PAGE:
Geraldine Holmes. Geraldine, a double-major in Biology and Environmental Science, analyzed transcriptional changes associated with the long-term habituation of sea slugs to better determine which genes change as an animal forms long-term memory. She presented her research at the National Society for Neuroscience meeting in San Diego in the fall as well as prepared a peer-reviewed paper for publication. She was sponsored by Dr. Bob Calin-Jageman, associate professor in the Psychology Department.
Joanna Sasara. Joanna, a major in Mathematics, used various mathematical models to study the theory of differential association as it can be applied to criminal behavior, suggesting that criminal behavior is “spread through direct contact between groups involved in a particular event.” She planned to use her research in a paper that will provide an approach to understanding the dynamics of crime as being similar to a mathematical biological model that looks at the spread or containment of disease. She was sponsored by Dr. Marion Weedermann, a professor in the Mathematics department.
Tyehimba Turner. Tyehimba, a major in Biology, conducted research to isolate environmental microbes that can utilize stevia to support metabolic functions, attempting to identify the gene systems responsible for this action. (Stevia is a South American plant currently used in artificial sweeteners.) Tyehimba hoped to use his research to develop a paper for publication. Tyehimba presented his research at the American Society of Microbiology’s 2013 General Meeting and at the National Conference for Undergraduate Research (NCUR), which took place April 11-13, 2013. Tyehimba was Dominican’s first student to be accepted to present at the highly competitive NCUR. He was sponsored by Dr. Margaret Jonah, a professor in the Biology department.
Corey McClure. Corey, a photography student, used his award to travel around the Mid-Western U.S. in order to visit five National Parks or Forests, which he documented through photography and journalism. Corey drew on his experience and knowledge as a photography student to develop his skills in natural/landscape photography. The images and journals served the purpose of attempting to answer questions about nature, such as what is nature, how does it influence our lives, how is it separate from technological society, and why have we chosen to preserve it in nationally protected parks? Corey analyzed the work of Howard Kunstler, Peter Henry Emerson and Fox Talbot as resources for his work. Corey’s faculty mentor was Javier Carmona, who collaborated with Corey by critiquing his photographs.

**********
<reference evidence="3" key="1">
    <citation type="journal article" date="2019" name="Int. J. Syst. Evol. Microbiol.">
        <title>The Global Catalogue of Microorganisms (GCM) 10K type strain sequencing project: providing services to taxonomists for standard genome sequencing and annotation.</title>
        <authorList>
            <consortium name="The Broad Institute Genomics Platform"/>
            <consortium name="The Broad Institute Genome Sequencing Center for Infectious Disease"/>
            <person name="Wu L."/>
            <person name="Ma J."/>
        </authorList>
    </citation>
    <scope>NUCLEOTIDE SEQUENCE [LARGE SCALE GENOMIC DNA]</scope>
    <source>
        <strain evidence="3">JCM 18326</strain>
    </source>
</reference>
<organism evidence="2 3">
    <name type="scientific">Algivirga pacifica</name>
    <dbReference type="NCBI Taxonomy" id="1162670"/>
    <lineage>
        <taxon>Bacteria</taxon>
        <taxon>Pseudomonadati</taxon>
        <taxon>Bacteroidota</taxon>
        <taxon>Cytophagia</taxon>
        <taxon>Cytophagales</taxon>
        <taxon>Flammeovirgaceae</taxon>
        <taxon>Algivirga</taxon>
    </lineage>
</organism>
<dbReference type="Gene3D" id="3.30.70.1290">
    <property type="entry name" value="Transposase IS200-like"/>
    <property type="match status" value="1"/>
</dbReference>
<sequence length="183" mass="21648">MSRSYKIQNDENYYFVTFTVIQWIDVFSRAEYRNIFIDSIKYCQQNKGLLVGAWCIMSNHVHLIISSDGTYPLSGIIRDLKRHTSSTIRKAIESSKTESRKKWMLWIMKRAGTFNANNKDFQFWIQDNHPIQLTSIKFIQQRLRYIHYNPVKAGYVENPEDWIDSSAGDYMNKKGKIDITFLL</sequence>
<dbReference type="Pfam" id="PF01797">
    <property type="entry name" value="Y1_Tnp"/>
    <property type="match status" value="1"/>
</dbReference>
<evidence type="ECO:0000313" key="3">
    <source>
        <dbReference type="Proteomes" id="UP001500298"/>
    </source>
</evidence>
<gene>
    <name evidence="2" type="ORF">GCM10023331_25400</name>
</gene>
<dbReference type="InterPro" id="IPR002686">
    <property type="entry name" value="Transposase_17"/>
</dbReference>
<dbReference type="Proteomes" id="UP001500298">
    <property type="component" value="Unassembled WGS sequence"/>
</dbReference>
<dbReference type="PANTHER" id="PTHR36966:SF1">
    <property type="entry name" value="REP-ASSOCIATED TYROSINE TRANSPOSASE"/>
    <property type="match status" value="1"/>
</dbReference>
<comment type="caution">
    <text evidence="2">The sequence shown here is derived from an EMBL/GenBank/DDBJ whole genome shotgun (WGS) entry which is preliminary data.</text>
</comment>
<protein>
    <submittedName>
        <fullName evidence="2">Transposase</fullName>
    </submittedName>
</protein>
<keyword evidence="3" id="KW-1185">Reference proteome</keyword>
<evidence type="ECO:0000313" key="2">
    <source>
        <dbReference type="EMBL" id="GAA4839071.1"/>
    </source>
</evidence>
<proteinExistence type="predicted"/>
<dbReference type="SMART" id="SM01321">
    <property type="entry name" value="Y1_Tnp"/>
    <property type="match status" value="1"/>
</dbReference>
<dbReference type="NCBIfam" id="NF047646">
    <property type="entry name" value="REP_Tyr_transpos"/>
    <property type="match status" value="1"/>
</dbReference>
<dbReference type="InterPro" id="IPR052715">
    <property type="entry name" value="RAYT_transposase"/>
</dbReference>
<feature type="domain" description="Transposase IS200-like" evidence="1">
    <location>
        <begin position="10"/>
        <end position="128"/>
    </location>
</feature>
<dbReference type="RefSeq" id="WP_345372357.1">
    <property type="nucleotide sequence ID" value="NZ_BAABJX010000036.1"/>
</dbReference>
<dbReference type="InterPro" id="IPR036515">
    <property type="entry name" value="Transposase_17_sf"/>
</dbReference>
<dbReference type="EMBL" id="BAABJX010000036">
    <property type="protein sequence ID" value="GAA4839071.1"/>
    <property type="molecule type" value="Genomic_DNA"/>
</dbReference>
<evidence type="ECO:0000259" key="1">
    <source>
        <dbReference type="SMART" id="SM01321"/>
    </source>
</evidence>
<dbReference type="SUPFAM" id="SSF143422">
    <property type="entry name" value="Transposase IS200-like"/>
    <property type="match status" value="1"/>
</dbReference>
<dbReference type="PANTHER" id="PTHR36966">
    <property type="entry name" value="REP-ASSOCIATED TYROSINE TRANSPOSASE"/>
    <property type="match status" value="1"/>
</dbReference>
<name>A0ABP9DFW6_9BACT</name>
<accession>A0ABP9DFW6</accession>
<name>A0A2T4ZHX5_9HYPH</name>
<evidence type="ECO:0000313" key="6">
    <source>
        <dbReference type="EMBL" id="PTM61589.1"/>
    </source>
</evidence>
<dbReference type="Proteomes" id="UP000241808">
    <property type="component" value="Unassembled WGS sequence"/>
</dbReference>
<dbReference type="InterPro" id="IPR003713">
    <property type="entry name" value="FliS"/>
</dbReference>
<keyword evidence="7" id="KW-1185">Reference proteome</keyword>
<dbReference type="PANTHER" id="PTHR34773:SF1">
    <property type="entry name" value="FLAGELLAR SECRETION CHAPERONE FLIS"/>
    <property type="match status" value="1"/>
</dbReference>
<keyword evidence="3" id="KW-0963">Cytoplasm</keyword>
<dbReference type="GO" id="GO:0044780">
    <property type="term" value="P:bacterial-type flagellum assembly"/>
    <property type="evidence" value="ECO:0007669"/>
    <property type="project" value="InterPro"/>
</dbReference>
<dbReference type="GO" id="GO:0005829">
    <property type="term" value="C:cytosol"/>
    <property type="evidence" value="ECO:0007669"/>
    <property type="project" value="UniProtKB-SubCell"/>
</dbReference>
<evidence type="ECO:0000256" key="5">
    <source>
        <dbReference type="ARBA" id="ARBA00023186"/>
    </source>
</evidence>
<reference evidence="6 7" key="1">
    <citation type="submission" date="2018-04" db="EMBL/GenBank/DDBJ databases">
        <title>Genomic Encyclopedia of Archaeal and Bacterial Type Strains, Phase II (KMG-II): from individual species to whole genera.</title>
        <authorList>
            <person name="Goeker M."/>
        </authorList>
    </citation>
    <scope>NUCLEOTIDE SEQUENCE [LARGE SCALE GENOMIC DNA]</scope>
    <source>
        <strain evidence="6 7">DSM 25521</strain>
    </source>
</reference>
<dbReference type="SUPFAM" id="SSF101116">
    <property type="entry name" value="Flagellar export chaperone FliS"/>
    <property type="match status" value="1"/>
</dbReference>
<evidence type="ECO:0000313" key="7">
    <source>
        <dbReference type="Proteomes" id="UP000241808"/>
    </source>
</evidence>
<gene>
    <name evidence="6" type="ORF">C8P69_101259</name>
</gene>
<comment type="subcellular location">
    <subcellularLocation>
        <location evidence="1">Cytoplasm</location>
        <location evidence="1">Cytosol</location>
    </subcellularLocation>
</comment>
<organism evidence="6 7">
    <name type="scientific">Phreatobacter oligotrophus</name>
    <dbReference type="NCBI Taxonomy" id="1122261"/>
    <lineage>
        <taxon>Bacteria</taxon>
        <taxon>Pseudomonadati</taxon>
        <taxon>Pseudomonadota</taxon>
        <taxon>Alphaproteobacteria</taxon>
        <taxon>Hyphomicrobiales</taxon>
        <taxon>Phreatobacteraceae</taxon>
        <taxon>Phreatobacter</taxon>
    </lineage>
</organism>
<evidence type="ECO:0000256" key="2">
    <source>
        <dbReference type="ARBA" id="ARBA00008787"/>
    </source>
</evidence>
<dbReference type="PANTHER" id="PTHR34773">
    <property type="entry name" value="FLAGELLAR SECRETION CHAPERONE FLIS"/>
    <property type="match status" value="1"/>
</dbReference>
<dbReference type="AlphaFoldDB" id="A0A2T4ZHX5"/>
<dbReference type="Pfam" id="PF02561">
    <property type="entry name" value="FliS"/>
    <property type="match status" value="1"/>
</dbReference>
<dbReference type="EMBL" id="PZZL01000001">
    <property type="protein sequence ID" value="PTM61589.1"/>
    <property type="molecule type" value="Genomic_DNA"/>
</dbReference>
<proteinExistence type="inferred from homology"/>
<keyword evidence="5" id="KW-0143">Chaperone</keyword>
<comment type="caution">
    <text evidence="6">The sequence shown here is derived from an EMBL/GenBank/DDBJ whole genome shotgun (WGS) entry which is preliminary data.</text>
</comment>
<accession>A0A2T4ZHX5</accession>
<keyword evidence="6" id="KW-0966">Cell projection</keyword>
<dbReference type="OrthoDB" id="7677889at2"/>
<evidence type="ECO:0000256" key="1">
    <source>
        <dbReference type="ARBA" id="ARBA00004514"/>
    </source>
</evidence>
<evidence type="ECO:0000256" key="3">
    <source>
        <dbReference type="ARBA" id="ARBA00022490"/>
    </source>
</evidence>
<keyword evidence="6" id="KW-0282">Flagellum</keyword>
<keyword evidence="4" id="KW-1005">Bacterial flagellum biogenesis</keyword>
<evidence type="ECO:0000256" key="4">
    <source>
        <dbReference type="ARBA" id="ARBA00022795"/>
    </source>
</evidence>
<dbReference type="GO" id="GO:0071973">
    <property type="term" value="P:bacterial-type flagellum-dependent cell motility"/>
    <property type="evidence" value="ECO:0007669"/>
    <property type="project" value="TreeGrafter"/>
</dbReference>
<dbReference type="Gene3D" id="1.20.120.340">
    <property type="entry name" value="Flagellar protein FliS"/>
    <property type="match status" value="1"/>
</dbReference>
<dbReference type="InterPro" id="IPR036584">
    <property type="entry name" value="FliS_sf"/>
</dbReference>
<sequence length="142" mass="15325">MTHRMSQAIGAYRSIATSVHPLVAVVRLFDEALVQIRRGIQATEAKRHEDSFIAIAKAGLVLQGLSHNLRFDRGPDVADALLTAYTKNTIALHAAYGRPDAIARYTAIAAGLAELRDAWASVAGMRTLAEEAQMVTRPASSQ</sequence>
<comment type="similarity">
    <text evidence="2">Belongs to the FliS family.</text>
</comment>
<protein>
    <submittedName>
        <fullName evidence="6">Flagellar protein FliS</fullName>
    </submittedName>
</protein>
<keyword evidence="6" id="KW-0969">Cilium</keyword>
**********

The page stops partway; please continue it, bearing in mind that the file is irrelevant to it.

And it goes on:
Emmajane Thompson. Emmajane’s research investigated a specific teaching method, rival to that of the current teaching paradigm, that has been shown to positively influence student performance. The teaching model is called defensive pessimism, and is characterized as a strategy used by individuals to avoid failure. When introduced to a stressful situation, individuals can respond by adopting one of two strategies: achieve success or avoid failure. Defensive pessimism adopts the latter strategy, and is useful in that the individual sets their expectations solow, that they convince themselves they will fail, and as a result become highly motivated to avoid that failure. Working with Tracy Caldwell, Psychology, as her mentor, Emmajane presented her work at the URSCI Expo in April, 2013, and submitted her work for publication in a research journal.
View a complete list of previous USSP awards